Our Creational And Redemptive Story

After a strong discussion with my brother-in-law, Ed Gentry, last week, some important ideas are emerging in my heart and mind as we navigate the current trends in Church thinking.

I suggested that in the next 30 years or so, the primary challenge to Christian faith will not be Islam, Judaism, Hinduism or even atheism. It will be Theism. (Moltmann suggests that Christianity and a simple Theism are extremely far from one another.) Agnosticism (to be unsure if there is a God) will run a close second.

Why will Theism (or in some cases, agnosticism) be the challenger in the ring within the community of the faithful? The Church is discovering that it has severely lacked in its creational worldview – the magnificence of love, human aid, social justice, environmental concern and general appreciation for this world in which we live. The world around us has held up a mirror to cranky and pie-in-the-sky go-to-heaven-when-I-die Christianity, and the image has not been pretty. Creation and creationalism (a celebration of this good world), in all aspects human and environmental, are vital verbiage for the Christian vocabulary.

It doesn’t take a Christian to figure out that these things are important, so in many ways, we’re discovering how much we have in common with other human beings who do not believe that the Jesus’ words are true – “No man comes to the Father but through me.” The Church is in recovery, and we are slow. It’s both our curse and our gift to be slow, it seems. I usually believe it is our gift to the world.

So, in an age of tolerance (which can be taken to its own extreme) and understanding, Christians are awaking to the reality that others actually have something beautiful to say in art, philosophy, science and many other fields. It’s a glorious rediscovery that shimmerings of God’s truth are everywhere. We actually like people of other faiths, backgrounds, nationalities and histories – and even find affinities on many levels. We’re getting it, connecting with fellow human beings, and it’s all so thoroughly biblical, GodTrue and JesusRight.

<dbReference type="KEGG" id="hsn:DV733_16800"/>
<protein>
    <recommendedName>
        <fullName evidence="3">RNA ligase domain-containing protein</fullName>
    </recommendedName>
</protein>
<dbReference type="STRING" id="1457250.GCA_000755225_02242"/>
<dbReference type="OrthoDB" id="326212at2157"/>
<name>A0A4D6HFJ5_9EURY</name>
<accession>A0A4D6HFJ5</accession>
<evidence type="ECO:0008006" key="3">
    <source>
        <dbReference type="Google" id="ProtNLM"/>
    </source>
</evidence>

In addition to this awakening, the age has waged it’s battle around the King (Father Raneiro Cantalamessa). Attacks on the person of Jesus being God have been many, and the new incarnations of age-old Gnosticism have railed their attacks on the divinity of Jesus. Jesus, coupled with Mary, DaVinci, Judas and the whole gang have been the subjects of the spiritual tabloids for many a moon these past years.

Many thoughtful Christians, however, they have rallied and sought to academically and credibly address these questions and the onslaught of disbelief. The average Christian has in some way felt strengthened by these helpful challenges and counter-challenges, and yet the air has changed.

I believe the changed air has put a question mark in many Christian’s minds about the “scandal of particularity” – i.e. the specific connection of Jesus with God. In my estimation, this will result not in a disbelief in God (sorry, Mr. Dawkins). Christians see too much glory, beauty and wonder in the world to trace it all back to mud.